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Runs tests against anything, using command-line arguments, STDIN, STDOUT and STDERR.
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An integration test framework for console applications.

Smoke output


Currently, Smoke is in alpha, and as such is not packaged. You can use it with your own projects by downloading the smoke binary and the LICENSE file and committing them with your code, or adding this repository as a Git submodule and committing the reference.

The smoke binary requires Ruby 1.9.3 or greater. It does not require any additional gems.

Smoke is distributed under the MIT license.

Writing Test Cases

A test case consists of input and expected output. It is constructed of a number of files with the same name and different extensions.

Input can come in two forms: standard input and command-line arguments.

  • Standard input is specified by naming the file with the extension .in.
  • Command-line arguments are specified in a file with the .args extension, one per line.

Outputs that can be observed by Smoke consist of standard output, standard error and the exit status of the program.

  • Expected standard output is specified with the .out extension. Alternatively, multiple possible expected outputs can be specified by using an extension that starts with .out—for example, .out-one, .out2 and .outc. If there are multiple outputs, a match with any of them will be considered a success.
  • Expected standard error uses the .err extension, but otherwise works in exactly the same way as expected standard output.
  • The expected exit status is a file with the .status extension. It contains a single number between 0 and 255.

At least one of standard output and standard error must be specified, though it can be empty. If no exit status is specified, it will be assumed to be 0.

Example: Calculator

Our simplest calculator test case consists of two files:


2 + 2



That's it.

We might want to assert that certain things fail. For example, postfix notation should fail because the second token is expected to be an operator. In this example, our calculator is expected to produce a semi-reasonable error message and exit with a status of 2 to signify a parsing error.


5 3 *


"3" is not a valid operator.



Running Tests

In order to run tests against an application, you simply invoke Smoke with the command required to invoke the application, and the directory containing the tests. Given an application that is invoked with ruby bin/calculator.rb, and the tests in the test directory, we would run the tests as follows:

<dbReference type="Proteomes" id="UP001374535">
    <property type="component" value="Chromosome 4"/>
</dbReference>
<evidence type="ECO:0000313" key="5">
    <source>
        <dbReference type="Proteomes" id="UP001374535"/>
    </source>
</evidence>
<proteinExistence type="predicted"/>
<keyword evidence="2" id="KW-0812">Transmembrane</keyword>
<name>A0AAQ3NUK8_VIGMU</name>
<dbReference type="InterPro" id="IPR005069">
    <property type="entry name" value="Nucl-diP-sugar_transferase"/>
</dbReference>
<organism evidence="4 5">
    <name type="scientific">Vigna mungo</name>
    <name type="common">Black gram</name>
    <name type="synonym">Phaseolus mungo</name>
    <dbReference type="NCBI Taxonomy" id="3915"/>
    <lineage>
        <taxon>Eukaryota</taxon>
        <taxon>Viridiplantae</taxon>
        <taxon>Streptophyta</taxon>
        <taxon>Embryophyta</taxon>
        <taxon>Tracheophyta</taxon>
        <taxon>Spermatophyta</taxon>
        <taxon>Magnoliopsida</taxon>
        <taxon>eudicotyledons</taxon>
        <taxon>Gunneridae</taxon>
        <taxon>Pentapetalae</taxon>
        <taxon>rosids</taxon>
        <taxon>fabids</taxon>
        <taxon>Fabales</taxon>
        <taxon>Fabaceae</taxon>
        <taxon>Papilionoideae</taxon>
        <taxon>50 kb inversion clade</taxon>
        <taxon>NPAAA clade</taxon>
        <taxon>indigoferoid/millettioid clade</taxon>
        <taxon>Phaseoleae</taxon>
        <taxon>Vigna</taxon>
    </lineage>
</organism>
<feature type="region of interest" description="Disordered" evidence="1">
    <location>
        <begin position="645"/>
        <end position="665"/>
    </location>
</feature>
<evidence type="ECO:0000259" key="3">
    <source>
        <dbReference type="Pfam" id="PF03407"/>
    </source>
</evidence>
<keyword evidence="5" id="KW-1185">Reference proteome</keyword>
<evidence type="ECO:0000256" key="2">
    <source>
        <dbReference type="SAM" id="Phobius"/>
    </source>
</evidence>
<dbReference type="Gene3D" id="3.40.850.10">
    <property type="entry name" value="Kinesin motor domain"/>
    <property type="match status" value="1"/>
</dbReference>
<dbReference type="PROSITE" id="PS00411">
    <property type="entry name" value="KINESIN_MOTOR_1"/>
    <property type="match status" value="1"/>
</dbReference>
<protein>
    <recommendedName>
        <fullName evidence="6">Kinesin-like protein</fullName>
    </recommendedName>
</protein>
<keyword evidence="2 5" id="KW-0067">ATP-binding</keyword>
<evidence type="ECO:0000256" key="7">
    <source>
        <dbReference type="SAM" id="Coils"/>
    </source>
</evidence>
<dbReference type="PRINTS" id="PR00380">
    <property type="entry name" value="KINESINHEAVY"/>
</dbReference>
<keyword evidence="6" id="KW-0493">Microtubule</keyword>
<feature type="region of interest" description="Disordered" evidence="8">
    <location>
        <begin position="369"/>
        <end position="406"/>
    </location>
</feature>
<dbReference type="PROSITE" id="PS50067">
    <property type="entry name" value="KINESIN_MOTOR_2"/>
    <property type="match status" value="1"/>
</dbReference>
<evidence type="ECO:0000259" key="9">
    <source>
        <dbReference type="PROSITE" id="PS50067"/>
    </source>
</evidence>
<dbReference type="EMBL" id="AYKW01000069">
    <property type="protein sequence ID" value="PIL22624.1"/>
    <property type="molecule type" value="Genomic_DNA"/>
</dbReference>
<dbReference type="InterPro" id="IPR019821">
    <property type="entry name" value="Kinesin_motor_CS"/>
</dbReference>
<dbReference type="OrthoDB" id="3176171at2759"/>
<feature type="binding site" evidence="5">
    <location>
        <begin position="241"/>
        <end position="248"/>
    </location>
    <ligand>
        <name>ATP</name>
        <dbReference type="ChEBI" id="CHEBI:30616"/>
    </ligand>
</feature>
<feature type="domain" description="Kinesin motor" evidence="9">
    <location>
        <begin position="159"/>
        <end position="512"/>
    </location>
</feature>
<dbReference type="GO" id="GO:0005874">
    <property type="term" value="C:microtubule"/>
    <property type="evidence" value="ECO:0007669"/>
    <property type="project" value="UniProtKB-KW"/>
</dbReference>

smoke 'ruby bin/calculator.rb' test

Tests can also be passed on an individual basis:

smoke 'ruby bin/calculator.rb' test/addition test/postfix-notation-fails

Smoke will exit with a code of 0 if all tests succeed, 1 if any test fails, or 2 if the invocation of Smoke itself was not understood (for example, if only one argument is provided).

Output will be in color if outputting to a terminal. You can force color output on or off with the --color and --no-color switches.

Enjoy. Any feedback is welcome.


We had a problem at work. It was a pretty nice problem to have. We were getting too many job applicants and we needed to screen them quickly. So we put some tests online and pointed the guinea pigs candidates at 'em.

We quickly found we had another problem: it was taking a lot of developer time to decide whether we should bring in the furballs for real-life interviews. So one night, while more than a little tipsy, I wrote Smoke.

We let our interview candidates write code in whatever they like: Java, C#, Python, Ruby… I needed a test framework that could handle any language under the sun. At first, I thought about ways to crowbar RSpec into running application tests. This was a stupid idea. Eventually I decided the only thing every language has in common is the command-line: every language can pretty easily support standard input and output (with the obvious exception of Java, which makes everything difficult).

I have to stress that this is not a replacement for looking over people's code. I've put people through that failed every one of my test cases because they understood the problem and mostly solved it. Similarly, someone that passes every case but writes Python like people wrote C in the 80s makes me very sad, despite all the green output from Smoke.

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